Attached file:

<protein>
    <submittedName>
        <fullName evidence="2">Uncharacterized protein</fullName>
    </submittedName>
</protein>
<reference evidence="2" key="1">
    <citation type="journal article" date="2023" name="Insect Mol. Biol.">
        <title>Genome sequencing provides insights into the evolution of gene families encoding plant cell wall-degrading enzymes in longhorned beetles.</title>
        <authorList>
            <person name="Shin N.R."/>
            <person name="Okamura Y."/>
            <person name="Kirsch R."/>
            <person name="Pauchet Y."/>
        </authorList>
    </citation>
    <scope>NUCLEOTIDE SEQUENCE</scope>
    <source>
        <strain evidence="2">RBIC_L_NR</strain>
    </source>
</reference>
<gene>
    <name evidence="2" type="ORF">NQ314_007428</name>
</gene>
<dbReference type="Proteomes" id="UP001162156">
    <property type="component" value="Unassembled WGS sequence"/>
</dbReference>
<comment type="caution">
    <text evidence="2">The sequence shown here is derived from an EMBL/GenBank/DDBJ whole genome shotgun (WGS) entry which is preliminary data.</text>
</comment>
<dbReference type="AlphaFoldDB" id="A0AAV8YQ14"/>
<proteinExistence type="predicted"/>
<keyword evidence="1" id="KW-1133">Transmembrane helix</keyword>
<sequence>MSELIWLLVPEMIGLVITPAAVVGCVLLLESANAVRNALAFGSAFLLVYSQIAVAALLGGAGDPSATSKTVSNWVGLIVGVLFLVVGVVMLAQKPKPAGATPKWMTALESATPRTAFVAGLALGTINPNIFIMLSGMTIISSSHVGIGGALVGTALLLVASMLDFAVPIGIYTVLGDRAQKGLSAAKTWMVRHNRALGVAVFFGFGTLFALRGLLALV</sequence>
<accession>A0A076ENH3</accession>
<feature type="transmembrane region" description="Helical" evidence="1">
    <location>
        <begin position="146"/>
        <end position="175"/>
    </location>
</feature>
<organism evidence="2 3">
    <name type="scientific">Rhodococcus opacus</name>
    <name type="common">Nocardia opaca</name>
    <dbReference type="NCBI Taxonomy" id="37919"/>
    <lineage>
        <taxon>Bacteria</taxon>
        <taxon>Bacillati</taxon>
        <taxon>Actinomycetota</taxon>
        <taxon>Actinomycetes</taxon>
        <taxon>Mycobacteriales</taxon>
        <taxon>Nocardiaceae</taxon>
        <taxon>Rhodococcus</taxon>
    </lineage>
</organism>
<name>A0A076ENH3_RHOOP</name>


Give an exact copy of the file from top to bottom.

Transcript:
<protein>
    <submittedName>
        <fullName evidence="2">Uncharacterized protein</fullName>
    </submittedName>
</protein>
<reference evidence="2" key="1">
    <citation type="journal article" date="2023" name="Insect Mol. Biol.">
        <title>Genome sequencing provides insights into the evolution of gene families encoding plant cell wall-degrading enzymes in longhorned beetles.</title>
        <authorList>
            <person name="Shin N.R."/>
            <person name="Okamura Y."/>
            <person name="Kirsch R."/>
            <person name="Pauchet Y."/>
        </authorList>
    </citation>
    <scope>NUCLEOTIDE SEQUENCE</scope>
    <source>
        <strain evidence="2">RBIC_L_NR</strain>
    </source>
</reference>
<gene>
    <name evidence="2" type="ORF">NQ314_007428</name>
</gene>
<dbReference type="Proteomes" id="UP001162156">
    <property type="component" value="Unassembled WGS sequence"/>
</dbReference>
<comment type="caution">
    <text evidence="2">The sequence shown here is derived from an EMBL/GenBank/DDBJ whole genome shotgun (WGS) entry which is preliminary data.</text>
</comment>
<dbReference type="AlphaFoldDB" id="A0AAV8YQ14"/>
<proteinExistence type="predicted"/>
<keyword evidence="1" id="KW-1133">Transmembrane helix</keyword>
<sequence>MSELIWLLVPEMIGLVITPAAVVGCVLLLESANAVRNALAFGSAFLLVYSQIAVAALLGGAGDPSATSKTVSNWVGLIVGVLFLVVGVVMLAQKPKPAGATPKWMTALESATPRTAFVAGLALGTINPNIFIMLSGMTIISSSHVGIGGALVGTALLLVASMLDFAVPIGIYTVLGDRAQKGLSAAKTWMVRHNRALGVAVFFGFGTLFALRGLLALV</sequence>
<accession>A0A076ENH3</accession>
<feature type="transmembrane region" description="Helical" evidence="1">
    <location>
        <begin position="146"/>
        <end position="175"/>
    </location>
</feature>
<organism evidence="2 3">
    <name type="scientific">Rhodococcus opacus</name>
    <name type="common">Nocardia opaca</name>
    <dbReference type="NCBI Taxonomy" id="37919"/>
    <lineage>
        <taxon>Bacteria</taxon>
        <taxon>Bacillati</taxon>
        <taxon>Actinomycetota</taxon>
        <taxon>Actinomycetes</taxon>
        <taxon>Mycobacteriales</taxon>
        <taxon>Nocardiaceae</taxon>
        <taxon>Rhodococcus</taxon>
    </lineage>
</organism>
<name>A0A076ENH3_RHOOP</name>